Some time back, I wrote an article on, "The Convergence of Peer and Web Services". At the time I was trying to build some software on top of JXTA and realized that what it really needed was web service interfaces. The JXTA team (Sun) was willing to have web service capabilities as add-on's but refused to have it in the core. It was clear to me that this was a failing proposition - my team attempted some things like creating a bridging framework (see Jockey). Jockey was a hack - don't get me wrong - considering the fact that the web service designers were thinking "centrally distributed" (UDDI) while the P2P guys were thinking "resiliency first" it was a happy medium.
I recently had to write some code to parse up WS-Inspection documents and it hit me that WS-Inspection was a first step towards P2P based web services. I was happy that the location of the inspection document was easy to find, easy to parse and physically close to the service it described. Ultimately I think that WS-Inspection was designed correctly - however, it needs complementary specifications to address some additional aspects - like:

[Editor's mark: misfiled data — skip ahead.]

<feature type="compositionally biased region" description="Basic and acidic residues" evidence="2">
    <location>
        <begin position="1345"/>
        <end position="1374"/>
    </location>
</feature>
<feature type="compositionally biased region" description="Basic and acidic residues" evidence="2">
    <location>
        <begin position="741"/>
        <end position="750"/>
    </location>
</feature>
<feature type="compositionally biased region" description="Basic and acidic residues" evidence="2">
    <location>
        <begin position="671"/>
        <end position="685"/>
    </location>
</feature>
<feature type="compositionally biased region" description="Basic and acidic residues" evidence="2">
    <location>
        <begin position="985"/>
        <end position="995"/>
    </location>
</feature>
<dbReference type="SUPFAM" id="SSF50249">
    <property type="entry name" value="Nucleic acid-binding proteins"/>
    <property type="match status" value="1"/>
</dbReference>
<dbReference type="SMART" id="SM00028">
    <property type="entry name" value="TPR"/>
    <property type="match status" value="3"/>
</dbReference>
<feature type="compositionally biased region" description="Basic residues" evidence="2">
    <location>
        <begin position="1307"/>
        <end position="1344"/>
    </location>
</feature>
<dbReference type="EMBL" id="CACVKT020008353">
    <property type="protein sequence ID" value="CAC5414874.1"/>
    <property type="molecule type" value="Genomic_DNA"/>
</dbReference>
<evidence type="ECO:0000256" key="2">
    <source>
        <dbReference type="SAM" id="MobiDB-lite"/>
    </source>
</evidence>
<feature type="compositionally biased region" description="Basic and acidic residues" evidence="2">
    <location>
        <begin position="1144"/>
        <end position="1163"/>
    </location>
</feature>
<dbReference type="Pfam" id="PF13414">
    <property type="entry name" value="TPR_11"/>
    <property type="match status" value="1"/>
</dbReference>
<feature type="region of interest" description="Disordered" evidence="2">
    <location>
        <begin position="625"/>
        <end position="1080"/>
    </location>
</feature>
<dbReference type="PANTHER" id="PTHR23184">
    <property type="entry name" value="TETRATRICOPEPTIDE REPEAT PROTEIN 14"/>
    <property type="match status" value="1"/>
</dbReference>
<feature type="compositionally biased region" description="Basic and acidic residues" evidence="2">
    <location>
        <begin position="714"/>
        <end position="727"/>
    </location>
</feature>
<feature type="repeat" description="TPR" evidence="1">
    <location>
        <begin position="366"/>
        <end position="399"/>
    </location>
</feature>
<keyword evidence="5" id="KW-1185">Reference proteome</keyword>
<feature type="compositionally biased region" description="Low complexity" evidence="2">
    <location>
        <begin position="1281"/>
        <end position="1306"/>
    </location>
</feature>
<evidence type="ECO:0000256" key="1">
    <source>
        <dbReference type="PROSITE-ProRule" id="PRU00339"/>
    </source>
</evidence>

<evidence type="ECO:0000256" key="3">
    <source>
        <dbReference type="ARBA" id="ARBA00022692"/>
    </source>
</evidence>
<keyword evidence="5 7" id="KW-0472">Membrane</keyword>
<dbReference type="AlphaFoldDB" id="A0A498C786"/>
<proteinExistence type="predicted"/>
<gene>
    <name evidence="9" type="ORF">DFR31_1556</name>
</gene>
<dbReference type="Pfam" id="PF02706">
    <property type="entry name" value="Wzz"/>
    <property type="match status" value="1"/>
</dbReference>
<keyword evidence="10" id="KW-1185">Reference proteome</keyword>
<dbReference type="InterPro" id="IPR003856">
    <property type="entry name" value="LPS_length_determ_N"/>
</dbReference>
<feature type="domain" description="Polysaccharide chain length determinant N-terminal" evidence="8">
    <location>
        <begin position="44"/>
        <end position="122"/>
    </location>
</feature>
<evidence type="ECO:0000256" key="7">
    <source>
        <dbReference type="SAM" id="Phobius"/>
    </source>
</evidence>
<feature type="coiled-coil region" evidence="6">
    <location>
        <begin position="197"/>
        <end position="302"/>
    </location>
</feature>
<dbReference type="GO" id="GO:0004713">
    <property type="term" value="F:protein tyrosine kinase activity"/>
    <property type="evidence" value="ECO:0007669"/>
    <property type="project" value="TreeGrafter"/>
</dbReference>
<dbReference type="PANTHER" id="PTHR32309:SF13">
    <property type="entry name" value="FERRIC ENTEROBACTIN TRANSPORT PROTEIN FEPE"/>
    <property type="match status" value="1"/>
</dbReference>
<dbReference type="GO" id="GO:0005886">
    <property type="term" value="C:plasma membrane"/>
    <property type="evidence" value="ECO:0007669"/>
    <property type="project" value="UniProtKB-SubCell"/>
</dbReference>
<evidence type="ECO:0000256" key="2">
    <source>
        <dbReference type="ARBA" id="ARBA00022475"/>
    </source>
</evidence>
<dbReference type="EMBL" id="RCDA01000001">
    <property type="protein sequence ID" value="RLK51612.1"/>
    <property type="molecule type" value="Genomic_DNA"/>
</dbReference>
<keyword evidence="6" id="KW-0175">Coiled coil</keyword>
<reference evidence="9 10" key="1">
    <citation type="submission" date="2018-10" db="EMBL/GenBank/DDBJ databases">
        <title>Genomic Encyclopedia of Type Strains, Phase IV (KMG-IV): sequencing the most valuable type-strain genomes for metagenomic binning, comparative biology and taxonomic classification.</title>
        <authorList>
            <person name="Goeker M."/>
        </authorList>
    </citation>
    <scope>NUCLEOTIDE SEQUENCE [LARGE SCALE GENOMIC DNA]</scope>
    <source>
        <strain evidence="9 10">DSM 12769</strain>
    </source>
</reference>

- Show me the services that have consumed me lately (a most recently used-by list)
- Show me other endpoints that agree to this contract (a list of same service, but other providers)
Now, some of this is covered in UDDI - and perhaps that is where this stuff will land. However, the UDDI spec seems to be growing and growing and growing. It's growth seems to be more around how to make one big ass, formal UBR. This is good and bad - the requirements for a golden repository with slaves are similar to a peer-to-peer contract repository. Thus, UDDI (although overkill) might just do it.
One of the things that the P2P guys got right (IMHO) is that they realized that finding services (peer or web) isn't always a formal process. In a P2P world, as you bump into servers, you are informed of additional services. In essence, each peer brags about the services it knows about. In the Web Services world this doesn't happen - the only way find a service is by intentionally hitting a UDDI, WS-Inspection or knowing a URL. This sucks. Perhaps it is time to formalize, "My Favorite Web Services".
All in all, I don't think I was wrong - perhaps early. One thing that is clear to me is that it will be web services in the forefront and p2p used as an add-on (e.g., SOAP binding for JXTA, SOAP binding for Jabber, etc.) Then, each of these transport providers will have to provide translation services (translate idl contracts, translate transaction contracts, etc.)
Eventually the concepts between these domains will merge. Now the question is, will it be Graham Glass setting the standard or Microsoft?